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Bert Greene's Kitchen

Delectible Fruited Concoctions for Pork and Seafood on the Barbecue

July 02, 1987|BERT GREENE | Greene is a New York-based food columnist. and

Recently, I attended "Innovations '87," a biannual two-day marathon focusing on current and future food trends.

Everybody in the food world seemed to have something to say about the way this nation will eat by the mid-1990. But, speaking for myself (an avowed old curmudgeon who still likes yesterday better than tomorrow) all the trends I noted moving in affected me precisely as I would to a dentist's pronouncement that my molars were moving out.

According to the conference participants, here are some trends one can expect soon.

--Upscale restaurant food served from the pouch-type plastic bags in which they were frozen.

--More takeout food for dinner every night of the week at home with computerized delivery guaranteed in 30 minutes or less. Banquets take longer.

--Heat and cold-sensitive packaging for supermarket foods that will turn a dish piping hot or charitably chilled in seconds at the flick of a tab.

--Fast-food franchises in every supermarket and retail store in America. Tomorrow's shoppers will buy on the one hand, eat on the other.

--Less actual cooking. More microwave wizardry and computerized culinarians; robots that will be programmed for every great cuisine of the world.

--More fruit and fiber, less meat and potatoes in the diet.

--Grilling everything that flies, stampedes or grows in the garden--usually with fruit-based sauces that will add a little sweet to all the sour your stomach is feeling after a few of the aforementioned trends.

I must confess I took some comfort in the last named innovation because my old cooking buddy, Phillip Stephen Shulz, author of "Cooking With Fire and Smoke" (Simon & Schuster: 1986, $17.95) was at the grill the night before the actual seminar, mixing up some tonic fruited concoctions that he devised for the occasion.

In the following devise, Schulz uses guava fruit drink combined with honey, apricots, oil and spices to gild a succulent cut of pork.

PHILLIP STEPHEN SCHULZ'S MAUNA LAI PORK TENDERLOIN

1/3 cup dried apricots

1 1/2 cups bottled guava fruit drink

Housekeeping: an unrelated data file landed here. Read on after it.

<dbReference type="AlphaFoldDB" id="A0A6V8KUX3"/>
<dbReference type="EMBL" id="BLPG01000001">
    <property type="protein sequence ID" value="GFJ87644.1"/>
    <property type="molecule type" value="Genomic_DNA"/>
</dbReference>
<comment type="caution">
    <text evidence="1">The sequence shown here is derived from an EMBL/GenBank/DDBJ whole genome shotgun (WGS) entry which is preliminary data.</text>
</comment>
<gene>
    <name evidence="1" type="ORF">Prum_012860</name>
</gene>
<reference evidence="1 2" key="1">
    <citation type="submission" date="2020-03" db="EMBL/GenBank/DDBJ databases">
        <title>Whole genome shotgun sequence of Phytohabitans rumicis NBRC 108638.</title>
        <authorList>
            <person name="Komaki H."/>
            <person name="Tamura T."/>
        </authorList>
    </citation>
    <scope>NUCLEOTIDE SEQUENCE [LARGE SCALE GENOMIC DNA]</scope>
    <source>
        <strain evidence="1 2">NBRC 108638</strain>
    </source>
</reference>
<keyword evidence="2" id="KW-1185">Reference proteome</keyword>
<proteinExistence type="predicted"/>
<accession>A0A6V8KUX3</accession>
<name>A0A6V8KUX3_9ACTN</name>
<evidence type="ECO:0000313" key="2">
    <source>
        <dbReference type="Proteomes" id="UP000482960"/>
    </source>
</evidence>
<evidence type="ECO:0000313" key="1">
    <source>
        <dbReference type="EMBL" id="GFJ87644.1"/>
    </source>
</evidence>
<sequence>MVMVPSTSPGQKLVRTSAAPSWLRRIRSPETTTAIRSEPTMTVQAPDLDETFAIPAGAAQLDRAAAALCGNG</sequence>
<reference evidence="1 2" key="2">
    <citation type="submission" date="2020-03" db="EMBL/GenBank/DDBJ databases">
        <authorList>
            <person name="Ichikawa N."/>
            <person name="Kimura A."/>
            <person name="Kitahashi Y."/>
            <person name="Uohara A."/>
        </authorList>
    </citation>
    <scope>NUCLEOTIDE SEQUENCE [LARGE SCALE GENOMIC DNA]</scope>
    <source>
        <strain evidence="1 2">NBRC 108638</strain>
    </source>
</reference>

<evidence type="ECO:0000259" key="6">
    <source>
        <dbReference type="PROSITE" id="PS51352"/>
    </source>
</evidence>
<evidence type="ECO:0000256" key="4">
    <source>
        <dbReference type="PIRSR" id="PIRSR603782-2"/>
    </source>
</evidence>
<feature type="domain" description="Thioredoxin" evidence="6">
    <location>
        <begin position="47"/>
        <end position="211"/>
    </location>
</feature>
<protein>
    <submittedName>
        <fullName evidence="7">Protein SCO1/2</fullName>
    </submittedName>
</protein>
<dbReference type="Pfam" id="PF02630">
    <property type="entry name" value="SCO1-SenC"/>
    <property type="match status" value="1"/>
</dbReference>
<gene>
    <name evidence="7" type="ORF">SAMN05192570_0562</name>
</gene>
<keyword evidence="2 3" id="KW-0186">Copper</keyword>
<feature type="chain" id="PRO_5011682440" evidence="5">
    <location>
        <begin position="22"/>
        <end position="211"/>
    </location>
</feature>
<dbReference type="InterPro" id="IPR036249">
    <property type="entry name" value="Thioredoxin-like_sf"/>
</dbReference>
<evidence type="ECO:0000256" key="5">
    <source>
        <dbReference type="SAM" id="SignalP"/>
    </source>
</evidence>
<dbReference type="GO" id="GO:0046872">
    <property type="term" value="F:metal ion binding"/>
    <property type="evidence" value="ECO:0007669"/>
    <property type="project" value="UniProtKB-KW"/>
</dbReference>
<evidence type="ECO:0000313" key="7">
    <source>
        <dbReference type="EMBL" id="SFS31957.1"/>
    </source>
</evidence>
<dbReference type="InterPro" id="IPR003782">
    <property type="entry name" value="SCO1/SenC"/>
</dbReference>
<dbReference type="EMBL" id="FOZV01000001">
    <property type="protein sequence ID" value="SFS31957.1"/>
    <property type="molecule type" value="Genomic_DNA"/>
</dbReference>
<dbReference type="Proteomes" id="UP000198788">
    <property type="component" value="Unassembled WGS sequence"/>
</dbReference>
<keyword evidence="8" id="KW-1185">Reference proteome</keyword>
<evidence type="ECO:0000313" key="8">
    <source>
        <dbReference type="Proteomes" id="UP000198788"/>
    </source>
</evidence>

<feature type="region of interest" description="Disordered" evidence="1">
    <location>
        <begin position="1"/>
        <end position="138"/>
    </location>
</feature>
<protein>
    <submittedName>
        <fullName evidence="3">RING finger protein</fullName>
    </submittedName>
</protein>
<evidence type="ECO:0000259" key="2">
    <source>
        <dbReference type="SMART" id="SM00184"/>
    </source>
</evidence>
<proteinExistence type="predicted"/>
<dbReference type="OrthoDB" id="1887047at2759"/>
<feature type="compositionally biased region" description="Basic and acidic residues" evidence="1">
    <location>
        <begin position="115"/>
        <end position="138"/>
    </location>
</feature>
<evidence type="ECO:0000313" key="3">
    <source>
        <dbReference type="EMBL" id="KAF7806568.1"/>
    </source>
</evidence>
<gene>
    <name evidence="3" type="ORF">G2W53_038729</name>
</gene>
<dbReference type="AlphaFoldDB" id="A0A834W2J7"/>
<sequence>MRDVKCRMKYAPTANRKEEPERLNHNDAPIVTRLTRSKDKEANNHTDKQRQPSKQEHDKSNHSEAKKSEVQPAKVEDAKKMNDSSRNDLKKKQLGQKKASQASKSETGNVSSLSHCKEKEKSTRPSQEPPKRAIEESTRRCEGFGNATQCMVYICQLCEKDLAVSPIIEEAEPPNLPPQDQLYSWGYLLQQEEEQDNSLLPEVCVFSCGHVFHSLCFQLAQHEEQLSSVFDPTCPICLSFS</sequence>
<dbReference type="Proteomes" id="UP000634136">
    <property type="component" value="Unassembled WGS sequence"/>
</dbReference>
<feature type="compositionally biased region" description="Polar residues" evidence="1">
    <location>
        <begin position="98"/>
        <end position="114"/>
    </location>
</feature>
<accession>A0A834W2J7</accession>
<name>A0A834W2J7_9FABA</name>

1 shallot, minced

Oil

1/2 cup tarragon wine vinegar

1/4 cup honey

1/2 teaspoon soy sauce

1/4 cup catsup

1/2 teaspoon dried oregano

1/2 teaspoon salt

1/4 teaspoon freshly ground black pepper

4 (3/4 pound) pork tenderloins

Combine apricots with guava fruit drink in small saucepan. Heat to boiling then reduce heat. Simmer, uncovered, until tender, about 25 minutes. Cool slightly.

Place apricots with liquid in food processor container. Process until smooth. Transfer to medium saucepan. Add shallot, 3 tablespoons oil, vinegar, honey, soy sauce, catsup, oregano, salt and pepper. Heat to boiling. Remove from heat. Cool.

Coat tenderloins with sweet and sour sauce. Let stand, covered, 3 hours.

If using presoaked wood chips or chunks (chips for gas) on grill, sprinkle over hot coals or lava rocks. Brush grid lightly with oil.

Sear tenderloins over medium-hot heat 2 minutes per side. Then cook, covered, with vents open over medium-hot heat, basting every 5 minutes with sauce, 15 minutes. Turn tenderloins over and continue to cook, covered, until done, about 10 minutes longer or until meat thermometer registers 170 degrees. Let stand 10 minutes before carving. Serve with remaining sauce, reheated. Makes 6 servings.

The mango sauce, made ready in a blender at the flick of a wrist, is the secret of this tangy kabob. Pass extra sauce on the side.

PHILLIP STEPHEN SCHULZ'S MANGO-TINGED SCALLOPS AND SHRIMP ON STICK

1 large ripe mango

2 tablespoons olive oil

Juice of 1 lime, about

Salt, freshly ground pepper

3/4 pound sea scallops

1/2 pound large shrimp, shelled and deveined

24 Chinese pea pods

Vegetable oil

Peel mango and cut away flesh from core. Place mango flesh in blender container. Add olive oil and lime juice. Blend until smooth. Add salt and pepper to taste. (Add more lime juice if too sweet. Sauce should be tart.)

In medium bowl, combine 1/4 cup mango sauce with scallops. In separate bowl, combine 1/4 cup mango sauce with shrimp. Let both stand 1 hour.

Cook Chinese pea pods in boiling salted water 30 seconds. Rinse under cold running water; drain.

Place scallops, alternating with shrimp and Chinese peas, on 4 skewers.

If using presoaked wood chips, sprinkle over hot coals or lava rocks. Brush grid lightly with vegetable oil.

Grill kebabs over hot or high heat 4 minutes per side. Serve with extra mango sauce on side. Makes 4 servings.

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